• Do not eat or drink grapefruit, starfruit, Seville oranges or their juices (or products that contain these) while taking this drug. They may increase the amount of drug in your blood and increase side effects. 
     
  • For mild aches and pain:
    • You may take acetaminophen (Tylenol®) tablets. Ask your health care team about the right dose for you. 
    • Ibuprofen (Advil®, Motrin®), naproxen (Aleve®) or aspirin (acetylsalicylic acid, ASA), including low dose aspirin for heart conditions, may increase your chance of bleeding. Talk to your health care team before you start or stop these medications. If you feel unwell, take your temperature before taking any of these medications. They may hide a fever. Talk to your health care team or go to the closest emergency room right away if you have a fever.  See the Fever pamphlet for more information.
       
  • Drinking alcohol and smoking during your treatment may increase some side effects and make your medication less effective. Speak to your health care team about smoking and drinking alcohol while on treatment.

 

How should I safely store this medication?
  • Keep this medication in the original packaging at room temperature in a dry place, away from heat and light. Keep out of sight and reach of children and pets.

What are the side effects of this medication?

The following side effects have been seen in people using midostaurin with other chemotherapy drugs, so some of these effects may be caused by chemotherapy. You may not have all of the side effects below. You may have side effects that are not listed.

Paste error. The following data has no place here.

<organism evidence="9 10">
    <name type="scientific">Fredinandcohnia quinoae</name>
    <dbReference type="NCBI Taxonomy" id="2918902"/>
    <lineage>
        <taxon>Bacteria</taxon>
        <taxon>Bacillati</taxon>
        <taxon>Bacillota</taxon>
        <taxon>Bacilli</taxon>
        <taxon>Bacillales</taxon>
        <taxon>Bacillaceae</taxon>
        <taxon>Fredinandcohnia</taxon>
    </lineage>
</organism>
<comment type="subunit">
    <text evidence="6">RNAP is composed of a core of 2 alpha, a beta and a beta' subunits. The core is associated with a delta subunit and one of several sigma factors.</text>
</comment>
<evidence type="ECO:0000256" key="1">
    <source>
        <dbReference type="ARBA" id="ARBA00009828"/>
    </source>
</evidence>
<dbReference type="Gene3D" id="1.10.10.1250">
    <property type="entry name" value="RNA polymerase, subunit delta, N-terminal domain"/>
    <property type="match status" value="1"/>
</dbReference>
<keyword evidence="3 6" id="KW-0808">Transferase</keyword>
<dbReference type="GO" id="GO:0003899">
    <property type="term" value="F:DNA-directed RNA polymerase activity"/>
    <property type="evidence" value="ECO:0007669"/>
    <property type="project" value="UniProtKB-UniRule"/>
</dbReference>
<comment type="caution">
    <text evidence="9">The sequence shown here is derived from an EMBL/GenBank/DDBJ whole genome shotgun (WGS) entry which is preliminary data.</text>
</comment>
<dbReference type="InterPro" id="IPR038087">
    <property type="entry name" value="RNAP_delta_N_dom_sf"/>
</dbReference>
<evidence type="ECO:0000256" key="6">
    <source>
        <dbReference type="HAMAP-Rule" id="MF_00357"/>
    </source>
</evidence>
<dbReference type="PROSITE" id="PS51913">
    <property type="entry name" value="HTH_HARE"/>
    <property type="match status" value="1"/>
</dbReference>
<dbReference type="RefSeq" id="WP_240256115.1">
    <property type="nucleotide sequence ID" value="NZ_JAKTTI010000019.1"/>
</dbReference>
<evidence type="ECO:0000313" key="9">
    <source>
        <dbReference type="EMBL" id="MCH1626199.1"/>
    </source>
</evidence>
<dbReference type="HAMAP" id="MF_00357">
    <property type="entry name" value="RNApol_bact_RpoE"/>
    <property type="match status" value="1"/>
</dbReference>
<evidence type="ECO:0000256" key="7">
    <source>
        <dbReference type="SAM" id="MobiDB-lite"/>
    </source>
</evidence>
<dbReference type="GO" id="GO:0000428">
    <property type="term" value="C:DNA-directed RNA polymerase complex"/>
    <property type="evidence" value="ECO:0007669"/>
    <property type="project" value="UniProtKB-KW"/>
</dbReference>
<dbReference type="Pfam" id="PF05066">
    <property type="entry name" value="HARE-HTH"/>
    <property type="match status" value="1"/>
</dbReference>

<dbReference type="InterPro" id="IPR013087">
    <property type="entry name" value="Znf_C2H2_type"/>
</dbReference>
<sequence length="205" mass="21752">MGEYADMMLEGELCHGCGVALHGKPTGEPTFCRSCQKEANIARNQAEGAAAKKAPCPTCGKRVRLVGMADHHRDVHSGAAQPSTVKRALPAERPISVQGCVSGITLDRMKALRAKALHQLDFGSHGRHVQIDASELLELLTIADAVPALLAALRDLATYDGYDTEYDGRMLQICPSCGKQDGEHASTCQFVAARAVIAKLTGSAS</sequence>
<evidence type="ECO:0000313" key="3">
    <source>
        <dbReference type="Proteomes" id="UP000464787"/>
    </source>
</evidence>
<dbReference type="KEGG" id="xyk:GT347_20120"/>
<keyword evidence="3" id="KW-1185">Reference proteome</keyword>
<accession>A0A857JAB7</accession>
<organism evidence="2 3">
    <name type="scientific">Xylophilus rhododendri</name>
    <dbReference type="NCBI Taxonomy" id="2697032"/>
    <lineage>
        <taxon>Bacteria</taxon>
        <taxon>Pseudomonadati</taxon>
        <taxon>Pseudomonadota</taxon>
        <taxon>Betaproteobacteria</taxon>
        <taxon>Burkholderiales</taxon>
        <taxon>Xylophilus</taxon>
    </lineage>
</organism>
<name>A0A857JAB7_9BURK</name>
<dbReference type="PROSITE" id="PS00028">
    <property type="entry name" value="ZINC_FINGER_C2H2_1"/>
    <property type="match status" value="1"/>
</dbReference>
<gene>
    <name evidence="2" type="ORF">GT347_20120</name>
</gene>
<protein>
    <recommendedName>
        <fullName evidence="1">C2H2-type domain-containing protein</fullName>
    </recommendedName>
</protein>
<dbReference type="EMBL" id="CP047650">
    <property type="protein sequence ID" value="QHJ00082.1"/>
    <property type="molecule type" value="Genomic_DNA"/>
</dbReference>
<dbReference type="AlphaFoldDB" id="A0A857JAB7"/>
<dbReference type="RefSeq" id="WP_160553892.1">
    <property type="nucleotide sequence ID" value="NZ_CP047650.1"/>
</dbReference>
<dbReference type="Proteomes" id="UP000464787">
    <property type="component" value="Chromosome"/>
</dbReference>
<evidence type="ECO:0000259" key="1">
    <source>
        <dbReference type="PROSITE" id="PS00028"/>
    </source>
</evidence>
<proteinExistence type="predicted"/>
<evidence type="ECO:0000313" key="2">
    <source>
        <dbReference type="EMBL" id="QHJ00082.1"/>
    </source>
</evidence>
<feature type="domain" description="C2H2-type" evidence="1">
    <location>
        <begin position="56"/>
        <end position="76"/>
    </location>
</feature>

Side effects and what to do When to contact doctor?
Very Common (50 or more out of 100 people)

Abnormal liver lab tests

  • You may have yellowish skin or eyes, unusually dark pee or pain on the right side of your belly. Talk to your health care team if this happens.
  • Your doctor may monitor your liver regularly with a blood test.
Contact your health care team if no improvement or if severe

Unusual bleeding or bruising

  • You may have black stools (poo), cough up blood, blood in your pee, purple or red dots on your skin, or bleeding that will not stop.
  • It may happen in days to weeks after you receive your treatment.
  • It may be due to low platelets (a type of blood cell).
  • Take care of your mouth and use a soft toothbrush.
  • Be careful not to cut or hurt yourself.
  • Check with your doctor before you have any surgeries and before going to see the dentist.
  • See the low platelets pamphlet for more information.

Fever, chills, infection

You have a fever if your temperature taken in your mouth (oral temperature) is:

  • 38.3°C (100.9°F) or higher at any time OR
  • 38.0°C (or 100.4°F) or higher for at least one hour.

While you are getting chemotherapy treatments:

  • Keep a digital thermometer at home and take your temperature if you feel hot or unwell (for example, chills).
  • Avoid taking medications that treat a fever before you take your temperature (for example, Tylenol®, acetaminophen, Advil® or ibuprofen) as they may hide a fever.
  • Do not eat or drink anything hot or cold right before taking your temperature.
  • Wash your hands often.
  • Check with your doctor before getting any vaccines, surgeries, medical procedures or visiting your dentist.